Today’s plans call for an early start. We must drive to the vehicle at Rough Fork, move it a short distance to Pretty Hollow Gap, then head up NC Highway 284 to the Mt. Sterling trailhead. Wildlife is abundant this morning — turkeys, grouse, a barred owl, a hawk, a squirrel, and chipmunks scurrying across the road, which may account for the hawk and owl stakeouts. We hike a half mile up Mt. Sterling Trail to the Long Bunk junction. The trail begins at 4200 feet, weaving among the ridges radiating off Mount Sterling for 3.6 miles. The day is warmer, and tucked into the mountainside, the breezes are few.
Long Bunk descends through lovely, rich cove forests. Sugar Maple, Red Oak, Silverbell, Bitternut Hickory, White Basswood, Alternate-leaved Dogwood, and Cucumber Magnolia populate the slopes. American Chestnut sprouts are frequent. A large chestnut log with distinctive grain lies beside the trail. It is covered with mosses including Hypnum and Atrichum and supports a stunning variety of plants. Newly sprouted Red Maple seedlings, young Yellow Birch saplings, and a small Eastern Hemlock are growing on top of the log. Fancy Fern and Downy Rattlesnake Plantain have made it their home as well. No doubt there are additional plants and other organisms rooted literally and figuratively in this venerable old nurse log.
Blue Ridge Catchfly (Silene ovata) is in flower on Long Bunk. This plant occurs rarely in the park. Flower petals are deeply dissected into eight segments. Nearby Showy Gentian (Gentiana decora) is mostly in bud, but features a few tubular white flowers lined in soft blue. The flowers appear closed, but the corolla tip is pleated. Bees muscle their way inside to get the nectar. Appalachian Bunchflower (Melanthium parviflorum), a consistent presence on many of the trails we hike this week, arches long, branched panicles lined with small green flowers. In many instances the basal and lower stem foliage is gone, but a few have tattered leaves remaining.
Whorled Aster (Aster acuminatus, Oclemena acuminata) is ever present too and one of the easier fall asters to identify. Its narrowly elliptical leaves form a compact spiral around the stem below the cluster of white flowers. Great Blue Lobelia (Lobelia siphilitica), related to the beautiful red Cardinal Flower, is equally beautiful just not as attention grabbing from afar. The vivid blue-purple flowers have striped throats.
Red Squirrels, often called Boomers, are quite active. They chitter and chatter loudly with rapid-fire ‘chips’ as we walk by. It’s almost like they are cussing us out. I turn around a couple of times to spot the little motormouths. Each time it goes totally silent as I scan the trees, and the moment I turn back to resume walking, it lets out another staccato blast to have the final word.
Clarence and Mary are quite a bit ahead of me and come across grouse and a large, beautiful doe. Far behind, I enter a narrow cove and hear something crashing just below the trail. Peering through the undergrowth, I get a quick glimpse of black fur about 40 yards away moving downslope. I stand quietly and listen for any companions. A moment later I hear more sounds across the cove and a yearling-sized bear steps down from the trail ahead and follows the first one into the valley.
I am smitten by fungi; they are fascinating. Their endless forms, shapes, sizes, and colors make identification an exciting challenge. Their ecological roles in breaking down organic compounds and assisting plants in the uptake of water and nutrients are critical. I’ve just begun to explore the world of mushrooms, and one interesting aspect is the number of creatures large and small that use them. I’ve found various insects and ants hiding in the gills, and today I find two tiny larvae eating the stem of a yellow mushroom. What fun!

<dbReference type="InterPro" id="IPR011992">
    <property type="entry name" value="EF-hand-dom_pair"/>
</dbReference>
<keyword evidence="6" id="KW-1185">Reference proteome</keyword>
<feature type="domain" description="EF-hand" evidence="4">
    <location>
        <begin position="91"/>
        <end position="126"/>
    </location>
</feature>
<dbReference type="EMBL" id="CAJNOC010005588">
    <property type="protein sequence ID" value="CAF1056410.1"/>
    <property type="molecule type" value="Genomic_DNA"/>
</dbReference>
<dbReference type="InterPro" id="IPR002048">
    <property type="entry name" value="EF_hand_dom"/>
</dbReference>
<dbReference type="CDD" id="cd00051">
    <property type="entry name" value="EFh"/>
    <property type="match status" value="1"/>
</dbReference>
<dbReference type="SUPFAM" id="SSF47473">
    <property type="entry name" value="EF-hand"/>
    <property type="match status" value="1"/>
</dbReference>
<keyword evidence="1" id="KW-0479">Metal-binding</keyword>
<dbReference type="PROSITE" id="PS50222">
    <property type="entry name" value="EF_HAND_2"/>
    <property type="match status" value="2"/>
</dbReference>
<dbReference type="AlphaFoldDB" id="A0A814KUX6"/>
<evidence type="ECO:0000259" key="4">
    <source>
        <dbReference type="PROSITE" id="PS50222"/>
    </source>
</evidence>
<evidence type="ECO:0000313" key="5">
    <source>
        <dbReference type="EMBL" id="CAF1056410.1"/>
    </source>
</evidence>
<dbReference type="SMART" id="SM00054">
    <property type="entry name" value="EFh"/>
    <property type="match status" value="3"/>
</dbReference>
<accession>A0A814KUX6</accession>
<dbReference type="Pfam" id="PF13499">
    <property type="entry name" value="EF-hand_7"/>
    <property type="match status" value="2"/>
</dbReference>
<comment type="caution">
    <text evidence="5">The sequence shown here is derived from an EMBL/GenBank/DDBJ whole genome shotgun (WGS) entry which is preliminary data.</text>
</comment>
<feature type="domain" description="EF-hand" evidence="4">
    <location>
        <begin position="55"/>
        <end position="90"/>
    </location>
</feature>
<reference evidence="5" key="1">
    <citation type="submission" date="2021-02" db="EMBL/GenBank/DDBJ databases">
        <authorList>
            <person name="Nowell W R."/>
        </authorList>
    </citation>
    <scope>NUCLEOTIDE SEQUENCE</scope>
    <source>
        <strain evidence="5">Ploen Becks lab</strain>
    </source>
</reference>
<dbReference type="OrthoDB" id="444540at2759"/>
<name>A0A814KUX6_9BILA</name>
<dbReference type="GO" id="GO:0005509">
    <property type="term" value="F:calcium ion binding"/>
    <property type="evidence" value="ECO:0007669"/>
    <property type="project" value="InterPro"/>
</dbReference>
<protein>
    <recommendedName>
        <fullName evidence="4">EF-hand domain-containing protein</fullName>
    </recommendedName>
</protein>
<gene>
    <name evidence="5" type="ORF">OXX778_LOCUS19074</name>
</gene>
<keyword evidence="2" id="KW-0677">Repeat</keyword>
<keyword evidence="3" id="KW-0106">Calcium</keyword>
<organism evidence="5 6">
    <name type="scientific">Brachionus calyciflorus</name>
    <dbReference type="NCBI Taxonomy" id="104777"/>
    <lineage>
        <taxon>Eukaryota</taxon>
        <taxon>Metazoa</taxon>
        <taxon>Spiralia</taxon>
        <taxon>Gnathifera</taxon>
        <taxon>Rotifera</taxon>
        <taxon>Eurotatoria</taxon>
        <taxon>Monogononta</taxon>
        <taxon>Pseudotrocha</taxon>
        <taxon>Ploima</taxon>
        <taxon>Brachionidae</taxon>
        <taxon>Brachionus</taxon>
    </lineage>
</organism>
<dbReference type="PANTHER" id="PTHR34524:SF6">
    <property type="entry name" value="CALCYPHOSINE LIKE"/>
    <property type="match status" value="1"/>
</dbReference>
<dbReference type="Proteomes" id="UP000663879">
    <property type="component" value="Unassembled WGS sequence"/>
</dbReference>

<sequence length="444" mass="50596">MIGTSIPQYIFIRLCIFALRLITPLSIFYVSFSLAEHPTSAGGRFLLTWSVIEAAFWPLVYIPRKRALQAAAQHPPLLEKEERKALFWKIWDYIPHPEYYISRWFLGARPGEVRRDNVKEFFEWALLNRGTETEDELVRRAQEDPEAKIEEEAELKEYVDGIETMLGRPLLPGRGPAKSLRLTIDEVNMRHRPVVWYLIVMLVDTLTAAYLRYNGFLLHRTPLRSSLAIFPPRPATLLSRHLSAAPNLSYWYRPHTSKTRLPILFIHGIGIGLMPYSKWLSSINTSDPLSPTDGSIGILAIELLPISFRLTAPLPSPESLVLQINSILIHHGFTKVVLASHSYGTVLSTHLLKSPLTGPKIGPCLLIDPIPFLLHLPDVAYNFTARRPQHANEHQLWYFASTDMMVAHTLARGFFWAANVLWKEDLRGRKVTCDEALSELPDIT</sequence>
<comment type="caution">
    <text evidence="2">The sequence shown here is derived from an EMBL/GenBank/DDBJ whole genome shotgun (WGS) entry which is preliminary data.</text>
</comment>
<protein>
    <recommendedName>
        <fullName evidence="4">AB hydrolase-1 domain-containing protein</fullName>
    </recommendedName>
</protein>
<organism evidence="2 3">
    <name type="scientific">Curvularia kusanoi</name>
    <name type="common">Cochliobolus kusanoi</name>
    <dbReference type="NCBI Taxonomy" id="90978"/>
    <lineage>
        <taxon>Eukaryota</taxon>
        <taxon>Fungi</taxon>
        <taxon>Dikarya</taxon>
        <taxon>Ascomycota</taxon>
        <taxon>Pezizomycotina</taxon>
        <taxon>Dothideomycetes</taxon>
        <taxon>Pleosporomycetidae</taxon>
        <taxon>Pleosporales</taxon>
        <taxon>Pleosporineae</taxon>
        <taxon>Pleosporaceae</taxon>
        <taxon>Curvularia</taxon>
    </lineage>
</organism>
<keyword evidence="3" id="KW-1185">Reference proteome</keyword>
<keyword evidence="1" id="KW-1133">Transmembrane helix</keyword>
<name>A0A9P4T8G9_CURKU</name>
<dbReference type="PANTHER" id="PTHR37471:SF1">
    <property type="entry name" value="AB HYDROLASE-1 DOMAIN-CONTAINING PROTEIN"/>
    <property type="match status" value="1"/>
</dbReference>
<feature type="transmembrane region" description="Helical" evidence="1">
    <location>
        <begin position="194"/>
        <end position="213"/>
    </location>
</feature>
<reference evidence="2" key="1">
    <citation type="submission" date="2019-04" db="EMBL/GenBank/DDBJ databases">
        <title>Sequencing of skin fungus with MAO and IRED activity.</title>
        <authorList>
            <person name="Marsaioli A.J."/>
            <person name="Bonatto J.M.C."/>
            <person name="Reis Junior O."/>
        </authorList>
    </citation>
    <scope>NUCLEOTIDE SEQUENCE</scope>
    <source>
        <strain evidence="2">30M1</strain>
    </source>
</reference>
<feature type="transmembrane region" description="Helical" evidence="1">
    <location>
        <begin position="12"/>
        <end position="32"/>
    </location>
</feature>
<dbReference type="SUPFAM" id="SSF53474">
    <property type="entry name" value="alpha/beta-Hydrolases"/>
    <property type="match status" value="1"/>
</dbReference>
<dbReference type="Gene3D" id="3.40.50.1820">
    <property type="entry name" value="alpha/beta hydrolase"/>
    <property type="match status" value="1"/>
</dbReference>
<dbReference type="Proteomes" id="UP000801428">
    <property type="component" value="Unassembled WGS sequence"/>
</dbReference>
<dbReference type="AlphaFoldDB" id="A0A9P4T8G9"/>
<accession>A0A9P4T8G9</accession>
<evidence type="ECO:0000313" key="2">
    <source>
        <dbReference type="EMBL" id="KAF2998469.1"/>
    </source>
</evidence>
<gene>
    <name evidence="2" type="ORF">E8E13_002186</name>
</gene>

The Saturday Fern Foray is on Long Bunk, and the selection of ferns is typical for a rich mid-elevation trail — Christmas Fern, New York Fern, Rattlesnake Fern, Common Grape Fern, Brittle Fern, Silvery Glade Fern, Ebony Spleenwort, Southern Lady Fern, Ground Cedar, and Fancy Fern among others. A population of Appalachian Rockcap Fern grows up the side of an old maple tree. Pat Cox says Bluntlobe Grape Fern (Botrychium oneidense), a Special Concern species in Tennessee and rare in the park too, is supposed to be on Long Bunk. Positive identification is extremely difficult among these fall Grape Ferns — B. dissectum, B. biternatum, and B. oneidense grade into each other visually. Some experts question whether the species differentiations are really necessary. Ferns have undergone dramatic reclassification in recent years. DNA studies have revealed some surprising genetic relationships and families have been restructured. This usually leads to changes in nomenclature. The Grape Ferns are now in the genus Sceptridium. Only the Moonworts remain in Botrychium.
I’ve never labored under the impression that few things escape my notice, in truth I’m quite convinced of the opposite. During the Fern Foray with several plant lovers’ eyes scanning the trail, stray sunbeams reveal a colorful patch of Pinesap, a fungus feeding parasitic plant, emerging from the forest floor. Pat finds Featherbells in flower and Running Strawberry-Bush (Euonymus obovatus) in fruit. Similar to Hearts-a-bustin’, the plant trails along the ground with leaves that are wider near the tip.
Yet again, we have hiked the trail in the opposite direction from the guidebook. The elevation change is slight enough (just over 1100 feet) to make either way enjoyable. The trail is in good shape with little erosion and few rocky sections. The Hannah Cemetery appears on the left just before Long Bunk ends at Little Cataloochee. Spiky clumps of Adam’s Needle (Yucca filamentosa) grow outside the old wire fence.